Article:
Zipping through milestones? No...but yes
Milestones. One might say these are roadside markers measuring distance. Another might think of significant events in life: a graduation, the start of a new job. And still others may define milestones in the context of a baby's developmental steps. In fact, monitoring milestones is one way to consider the possibility of an underlying developmental issue.
Parents of special needs individuals become used to ignoring typical (developmental) milestones and appreciating their child's unique and glorious timetable. The CDC's list of developmental milestones, ranging from two months to five years, focuses on typical cognitive traits as well as social, emotional, and physical characteristics, citing what "most babies" ought to be doing by a certain age.
I've never been someone who relies on ought-to's and shoulds. And when it comes to my child, who officially is no longer a child chronologically, I've maintained that our "list" of milestones looks as different from the CDC's list as does a jungle to the arctic circle.
And that is 100% perfectly okay. Milestones are made in our own time and at our own pace. And we reached a milestone in our special needs world just yesterday.
As we shopped around for a birthday gift at a local plant nursery, I sensed tugging on my arm. Zach seemed anxious about something, but I didn't know what. As I approached the cashier to make a purchase, I noticed my purse was half unzipped.
Zach tried to zip it, but I needed my MasterCard. So I calmly told him to wait a minute. He was still anxious but obliged.
The transaction was taking a long time. Then, I heard Zach, through his device, say "Please zip your purse." Wow! Unprompted communication for something on his mind. A milestone!
I got the card back, and then this happened. The cashier told me she needed to try that again (ooohhh don't say 'try again!!') because it didn't go through. Out comes the card. More tugging on my shoulder. I tell him to wait a sec; he can put the card away again, I promise.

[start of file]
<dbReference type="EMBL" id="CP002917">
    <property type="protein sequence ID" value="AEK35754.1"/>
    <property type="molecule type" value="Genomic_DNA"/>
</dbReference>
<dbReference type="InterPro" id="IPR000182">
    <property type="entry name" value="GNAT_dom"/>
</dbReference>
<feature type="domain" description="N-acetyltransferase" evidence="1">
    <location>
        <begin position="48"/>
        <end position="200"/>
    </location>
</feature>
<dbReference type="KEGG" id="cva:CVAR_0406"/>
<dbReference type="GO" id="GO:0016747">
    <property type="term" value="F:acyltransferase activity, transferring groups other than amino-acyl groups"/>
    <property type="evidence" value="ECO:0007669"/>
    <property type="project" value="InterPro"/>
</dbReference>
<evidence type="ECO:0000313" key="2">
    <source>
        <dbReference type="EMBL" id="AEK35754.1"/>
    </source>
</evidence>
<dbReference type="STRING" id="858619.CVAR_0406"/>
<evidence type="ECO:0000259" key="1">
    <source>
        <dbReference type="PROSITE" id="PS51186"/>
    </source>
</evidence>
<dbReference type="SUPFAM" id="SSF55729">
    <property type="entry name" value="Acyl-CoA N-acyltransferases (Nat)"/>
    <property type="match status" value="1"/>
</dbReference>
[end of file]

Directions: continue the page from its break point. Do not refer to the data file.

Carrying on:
"Please zip your purse."
Two people in the vicinity state how impressive that was...how cool that device is. (That in itself is like a milestone; we have gotten way too many critical comments about the device, believe it or not).
So, it goes through; he zips. Very mightily - I almost fell over from the force of the zip! Away we went, with me praising Zach for staying patient and telling me what he wanted.
In the parking area, I spotted a clearance table. Anyone who knows me knows I like a clearance table. And behold! I saw a beautiful metal picture frame on a pedestal with a bird at the top. Maybe some people don't put pedestal picture frames in their gardens, but suddenly I wanted to. And for $8...
Buying it meant turning around though, after a successful episode. Did I really want to try his patience?
One priority I have as a parent is to teach my son about dealing with life's curveballs; being flexible is key. We can't always make the path smooth for our children, nor do we want to, right? So I turned us around and saw a cashier "hut" set up outside. We went to it.
Zach began tugging at my purse again. I ignored. I took out the same card. I paid. I let him put the card back and zip up. And then this happened.
"I'm sorry. The card didn't go through."
I looked at Zach. He looked at me. I cringed and laughed simultaneously. I took out the card yet again. I expected a display of frustration. I expected to have my shoulder tugged really hard. I half-expected a kick to the shin.
But none of that happened. It was about a two-minute wait for the card reader to work, and Zach stood patiently and quietly. A milestone on top of a milestone.
I let him take the card and zip both the wallet and the purse. He seemed quite content. He also helped me carry the heavy, metal pedestal.
We had independent communication. Patience. Calmness. Flexibility in going back to pay for something else. Kindness in helping to carry something. Not to mention the initial concern that my purse was not closed! Success on top of success.
We hit our own cognitive, social, emotional, and physical milestones yesterday. No, these markers are not on anyone's well-researched and categorized list, and that is just how I like it. Progress is indeed in the little things, and substance is in the eye of the beholder.